Full Disclosure: I am not a mother. Well, I’m a mother to a spoiled beagle, but that’s it.
There’s been a whole rash of books coming out lately written by parents. These are not the run of the mill parenting books about how wonderful it all is, and how feeding organic baby food to the baby is life’s most rewarding experience; these are written by women (and a few men) who are admitting that they’re not perfect parents, they’ll never be perfect parents, and that they are, in fact, Bad Parents.
Salon and Slate have both reviewed these kinds of books in the last week, the most famous of which is Ayelet Waldman’s Bad Mother. Ayelet Waldman just so happens to be Michael Chabon’s wife. These reviews, and the books themselves have made me a little squeamish and I’ll tell you why.
First, Ayelet Waldman lives in Berkely and her husband has won a Pulitzer Prize. She’s also a writer who sells her fair share of books. Money wouldn’t really be an issue here. You can see how I’m getting the feeling that the yoga-organic-$900-stroller Moms are tired of trying so hard to be perfect that now they want to write (whine) about it and how unfair it all is. Another full disclosure: I haven’t read any of these books, just some excerpts and some reviews. I have read Waldman’s Salon parenting columns that she mostly draws from in this book. She’s a smart woman, and a good writer.
The trope in these books seems to be that, oh well, I tried my best, I failed a lot, but my kids will grow up smart and indepedent and flawed and funny, so it’s OK. My kids are better for it, because I wasn’t perfect and boring and superficial. This is probably true, but I can’t help but wonder whether it takes something away from an extremely disadvantaged group: the children of REAL bad mothers.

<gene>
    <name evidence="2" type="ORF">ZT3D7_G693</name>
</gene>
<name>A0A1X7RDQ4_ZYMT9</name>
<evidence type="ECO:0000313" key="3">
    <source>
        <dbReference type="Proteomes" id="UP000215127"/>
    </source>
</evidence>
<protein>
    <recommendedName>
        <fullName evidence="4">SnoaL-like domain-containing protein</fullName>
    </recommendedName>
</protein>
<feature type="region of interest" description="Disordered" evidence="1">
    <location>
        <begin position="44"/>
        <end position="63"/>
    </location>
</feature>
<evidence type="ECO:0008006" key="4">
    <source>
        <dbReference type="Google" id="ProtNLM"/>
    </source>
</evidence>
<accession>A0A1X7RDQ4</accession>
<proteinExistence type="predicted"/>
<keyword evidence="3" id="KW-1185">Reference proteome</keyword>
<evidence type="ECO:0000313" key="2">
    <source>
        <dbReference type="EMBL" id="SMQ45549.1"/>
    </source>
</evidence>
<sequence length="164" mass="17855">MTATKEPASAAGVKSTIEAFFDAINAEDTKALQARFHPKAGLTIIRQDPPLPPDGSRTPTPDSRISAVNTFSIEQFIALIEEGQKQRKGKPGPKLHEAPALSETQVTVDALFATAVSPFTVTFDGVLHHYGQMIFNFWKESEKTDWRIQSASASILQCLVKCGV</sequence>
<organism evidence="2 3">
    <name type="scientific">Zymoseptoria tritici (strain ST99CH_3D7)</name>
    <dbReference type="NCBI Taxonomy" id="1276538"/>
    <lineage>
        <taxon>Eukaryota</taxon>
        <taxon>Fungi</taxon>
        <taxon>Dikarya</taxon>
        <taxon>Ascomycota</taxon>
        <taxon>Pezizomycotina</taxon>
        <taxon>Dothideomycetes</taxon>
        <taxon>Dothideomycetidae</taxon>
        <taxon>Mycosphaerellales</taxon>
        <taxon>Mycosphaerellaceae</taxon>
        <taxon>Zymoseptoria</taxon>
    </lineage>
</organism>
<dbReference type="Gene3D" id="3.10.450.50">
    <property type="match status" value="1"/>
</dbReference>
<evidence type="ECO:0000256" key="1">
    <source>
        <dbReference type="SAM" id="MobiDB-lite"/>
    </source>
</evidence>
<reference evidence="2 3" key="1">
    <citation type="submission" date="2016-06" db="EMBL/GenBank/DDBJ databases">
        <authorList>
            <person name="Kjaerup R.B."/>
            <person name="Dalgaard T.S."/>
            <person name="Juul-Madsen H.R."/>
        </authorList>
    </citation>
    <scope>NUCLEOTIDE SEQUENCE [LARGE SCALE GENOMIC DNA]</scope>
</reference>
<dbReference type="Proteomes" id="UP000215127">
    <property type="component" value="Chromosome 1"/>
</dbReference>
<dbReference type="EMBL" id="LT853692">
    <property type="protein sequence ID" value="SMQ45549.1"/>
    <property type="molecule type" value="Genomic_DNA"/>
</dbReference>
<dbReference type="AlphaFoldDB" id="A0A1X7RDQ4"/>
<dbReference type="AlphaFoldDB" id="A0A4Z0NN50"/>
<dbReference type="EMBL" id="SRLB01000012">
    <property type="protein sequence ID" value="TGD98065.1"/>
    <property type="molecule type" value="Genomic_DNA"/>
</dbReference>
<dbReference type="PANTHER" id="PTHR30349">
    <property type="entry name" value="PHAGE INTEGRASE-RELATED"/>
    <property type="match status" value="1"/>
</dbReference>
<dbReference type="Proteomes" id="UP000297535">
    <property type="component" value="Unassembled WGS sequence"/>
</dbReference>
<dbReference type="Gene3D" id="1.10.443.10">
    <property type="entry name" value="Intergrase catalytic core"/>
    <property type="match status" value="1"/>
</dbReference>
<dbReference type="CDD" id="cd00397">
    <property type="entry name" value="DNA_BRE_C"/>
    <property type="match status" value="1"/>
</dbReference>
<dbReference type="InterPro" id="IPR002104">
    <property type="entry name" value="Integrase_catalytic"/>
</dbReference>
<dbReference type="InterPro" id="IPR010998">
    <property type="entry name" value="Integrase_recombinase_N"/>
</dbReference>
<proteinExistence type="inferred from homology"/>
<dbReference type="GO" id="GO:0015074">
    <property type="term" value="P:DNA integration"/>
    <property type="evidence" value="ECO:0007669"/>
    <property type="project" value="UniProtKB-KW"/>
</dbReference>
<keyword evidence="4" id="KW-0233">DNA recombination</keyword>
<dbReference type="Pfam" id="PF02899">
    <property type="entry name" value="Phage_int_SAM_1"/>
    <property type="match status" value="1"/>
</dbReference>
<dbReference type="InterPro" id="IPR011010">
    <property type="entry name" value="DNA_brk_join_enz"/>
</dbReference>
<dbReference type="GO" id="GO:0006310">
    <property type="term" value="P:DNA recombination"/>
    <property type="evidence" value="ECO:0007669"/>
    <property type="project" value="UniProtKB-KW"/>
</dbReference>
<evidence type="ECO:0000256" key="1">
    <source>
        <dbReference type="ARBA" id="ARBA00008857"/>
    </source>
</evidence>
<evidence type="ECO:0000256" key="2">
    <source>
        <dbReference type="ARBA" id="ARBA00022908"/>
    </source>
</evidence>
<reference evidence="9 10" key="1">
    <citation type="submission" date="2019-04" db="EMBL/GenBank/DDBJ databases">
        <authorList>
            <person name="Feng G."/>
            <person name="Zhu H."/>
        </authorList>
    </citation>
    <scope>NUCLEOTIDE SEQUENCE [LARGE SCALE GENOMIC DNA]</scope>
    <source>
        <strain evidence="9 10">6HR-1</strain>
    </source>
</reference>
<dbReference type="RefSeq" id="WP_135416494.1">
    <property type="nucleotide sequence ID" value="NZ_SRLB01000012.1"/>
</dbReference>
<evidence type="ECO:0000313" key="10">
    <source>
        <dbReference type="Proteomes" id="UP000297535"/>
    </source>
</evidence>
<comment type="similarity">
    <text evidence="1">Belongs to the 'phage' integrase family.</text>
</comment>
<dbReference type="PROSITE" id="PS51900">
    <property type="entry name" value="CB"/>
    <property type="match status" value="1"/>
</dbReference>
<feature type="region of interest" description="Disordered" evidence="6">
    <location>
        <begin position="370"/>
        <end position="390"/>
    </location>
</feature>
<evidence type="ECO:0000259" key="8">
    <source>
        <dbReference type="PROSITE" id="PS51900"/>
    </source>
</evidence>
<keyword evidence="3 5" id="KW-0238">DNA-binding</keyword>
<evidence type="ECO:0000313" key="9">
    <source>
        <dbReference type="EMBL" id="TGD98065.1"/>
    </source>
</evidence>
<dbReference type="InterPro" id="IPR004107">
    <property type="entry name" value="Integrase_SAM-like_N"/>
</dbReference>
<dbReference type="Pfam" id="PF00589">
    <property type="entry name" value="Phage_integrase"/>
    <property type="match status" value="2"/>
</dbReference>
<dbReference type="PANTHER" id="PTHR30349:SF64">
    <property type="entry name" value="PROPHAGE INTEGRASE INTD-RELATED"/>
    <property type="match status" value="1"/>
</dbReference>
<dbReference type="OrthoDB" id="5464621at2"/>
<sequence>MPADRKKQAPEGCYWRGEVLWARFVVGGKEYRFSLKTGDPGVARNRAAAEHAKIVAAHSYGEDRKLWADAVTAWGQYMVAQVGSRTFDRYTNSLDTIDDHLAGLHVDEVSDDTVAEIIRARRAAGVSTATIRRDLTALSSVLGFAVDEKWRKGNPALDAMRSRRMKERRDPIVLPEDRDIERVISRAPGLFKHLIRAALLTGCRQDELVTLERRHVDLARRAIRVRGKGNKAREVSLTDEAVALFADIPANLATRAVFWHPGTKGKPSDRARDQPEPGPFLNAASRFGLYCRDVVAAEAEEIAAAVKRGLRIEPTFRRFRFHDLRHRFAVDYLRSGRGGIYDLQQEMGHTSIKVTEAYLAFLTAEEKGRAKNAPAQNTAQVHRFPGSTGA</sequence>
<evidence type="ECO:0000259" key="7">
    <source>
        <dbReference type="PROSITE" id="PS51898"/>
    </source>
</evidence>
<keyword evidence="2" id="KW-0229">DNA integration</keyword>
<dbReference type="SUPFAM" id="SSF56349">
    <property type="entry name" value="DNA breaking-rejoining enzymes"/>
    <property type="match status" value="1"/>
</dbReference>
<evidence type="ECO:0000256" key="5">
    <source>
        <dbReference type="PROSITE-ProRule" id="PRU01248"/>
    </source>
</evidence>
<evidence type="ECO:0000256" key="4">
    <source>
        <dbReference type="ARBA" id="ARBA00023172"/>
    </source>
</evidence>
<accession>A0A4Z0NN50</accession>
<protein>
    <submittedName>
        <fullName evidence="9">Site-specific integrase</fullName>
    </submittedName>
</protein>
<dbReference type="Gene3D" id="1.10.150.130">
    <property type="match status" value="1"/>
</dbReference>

What about the Real Bad Mothers? What about the ones who are addicts and neglect their children? What about abusive mothers? What about mothers who are economically disadvantaged and frustrated? These mothers will not likely write books about motherhood for a whole host of reasons, not least of which are health reasons, mental issues, and education level. Some of their children will also grow up to go to college and have good lives, like Waldman’s kids. Most of them will not. Most of their children will be like them, and have children too young, or fall into abusive relationships, etc, etc. I, nor Waldman, are laying judgement on these mothers,but, regardless, the existence of a book written from a place of privilege called Bad Mother just serves to unbalance the scales a little bit more.
I just can’t stomach a rich Mom in Berkely complaining about being a bad mother when she so obviously isn’t. Her children are very bright, economically privileged, and stimulated by intellectual parents. They will all undoubtedly go to good colleges and have interesting careers. No amount of disclosure in an introduction about how much she knows that she’s lucky and privileged but that she still feel this way blah blah blah makes me feel any less uneasy. Now I’m not saying that people shouldn’t be able to tell their stories, no matter what they are. Her stories of motherhood are interesting, and touching and well written. And I’m sure I’ll be obsessed with my children and my parenting when I have kids. I can’t judge her, because I’ll probably be worse. But I don’t need to read about Waldman’s hang ups; I’ll have enough of my own to worry about soon enough.